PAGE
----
Foundation, Concrete and Earthquake Engineering

Concrete Corrosion in Relation to Ice Removal Agent

From the past, when people became used to apply deicers, it becomes common that these salts (deicers) results disintegration of surface. These salts are:

a. Sodium chloride

b. Calcium chloride

c. Sometimes both are applied

But this guidelines concluded some results that are based on laboratory and practical experiences with

Concrete corrosion due to ice removal agent
a. Sodium chloride

b. Calcium chloride

c. Ethyl alcohol

d. Urea

It is also observed that these salts can accelerate reinforcement corrosion leading failure called concrete spalling.

Here we will address deicers as ice removal agents. Many performances of concrete have not yet been understood clearly. In this case also we have a fairly well understanding. However, it is ascertained that the mechanism of disintegration is primarily due to physical causes rather than the chemical causes. Dear reader in the next part of this topic we will learn about mechanism involved in disintegration of concrete under application of ice removal agents.
Two types of pressures are developed there which do the harm to concrete member. These pressures are:

A. Disruptive osmotic pressure

B. Hydraulic pressure

The pressures are developed mainly in paste, just like ordinary frost disintegration, but the degree of pressure is more severe.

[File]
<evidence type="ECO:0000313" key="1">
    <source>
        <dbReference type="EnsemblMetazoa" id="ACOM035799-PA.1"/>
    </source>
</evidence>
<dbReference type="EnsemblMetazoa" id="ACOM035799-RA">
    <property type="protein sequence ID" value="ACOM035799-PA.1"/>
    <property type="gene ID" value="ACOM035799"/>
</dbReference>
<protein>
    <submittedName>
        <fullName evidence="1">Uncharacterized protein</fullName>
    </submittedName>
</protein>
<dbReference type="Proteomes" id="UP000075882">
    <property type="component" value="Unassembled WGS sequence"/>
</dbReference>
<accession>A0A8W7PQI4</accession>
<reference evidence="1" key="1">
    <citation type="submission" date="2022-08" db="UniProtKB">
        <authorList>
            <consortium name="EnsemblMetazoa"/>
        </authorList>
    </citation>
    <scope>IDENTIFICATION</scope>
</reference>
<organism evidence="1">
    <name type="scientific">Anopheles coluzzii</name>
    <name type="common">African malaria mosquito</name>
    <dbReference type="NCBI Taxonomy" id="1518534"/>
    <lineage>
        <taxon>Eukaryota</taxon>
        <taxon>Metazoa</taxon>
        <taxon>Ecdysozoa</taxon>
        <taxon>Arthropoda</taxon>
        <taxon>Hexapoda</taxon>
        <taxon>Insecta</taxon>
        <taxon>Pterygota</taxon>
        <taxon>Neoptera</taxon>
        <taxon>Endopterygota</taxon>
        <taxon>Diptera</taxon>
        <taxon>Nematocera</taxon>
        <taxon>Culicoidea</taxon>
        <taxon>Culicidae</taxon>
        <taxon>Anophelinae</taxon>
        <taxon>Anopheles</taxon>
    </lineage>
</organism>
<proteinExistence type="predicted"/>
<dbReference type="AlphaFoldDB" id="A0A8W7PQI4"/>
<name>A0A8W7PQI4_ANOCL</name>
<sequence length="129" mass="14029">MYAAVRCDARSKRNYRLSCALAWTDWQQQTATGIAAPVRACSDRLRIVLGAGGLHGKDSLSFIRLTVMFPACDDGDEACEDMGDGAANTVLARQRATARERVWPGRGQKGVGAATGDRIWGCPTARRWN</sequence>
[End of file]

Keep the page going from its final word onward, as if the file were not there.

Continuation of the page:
Dicers clear concrete pavement from snow and ice
These formations of pressures in the paste, is greatly influenced by concentration of ice removal agents. Here we are providing some observations concluded in the guide: ACI 201.2R; Guide to Durable Concrete.

Klieger and Verbeck in 1957 showed that when a concentration of moderate intensity is used in ponding concrete mass, a most severe scaling of concrete is observed. The moderate concentration means (3-4)%.

The above observations were conducted over four ice removal agents namely

a. Sodium chloride

b. Calcium chloride

c. Ethyl alcohol

d. Urea
Chloride captures steel reinforcement: deicing salt

Cady and Brown (1975) also found similar results as discussed in previous posts, i.e. intermediate concentration results most severe disintegration of surface.
Liquid calcium chloride for removing ice on concrete pavement
Litvan in 1975 and 1976 also sought results consistent with other two observations. But he had added some extra conclusion which is ice removal agent results high degree of saturation in concrete. He furnished that this is the main cause of detrimental effect.

At a particular temperature of concrete , salt solution in ice removal agents produce a vapor pressure than that of water i.e. little or almost no drying is observed between wetting and cooling cycles. ASTM C672 provides determination procedure to assess resistance of a particular mix against scaling under application of ice removal agents. 

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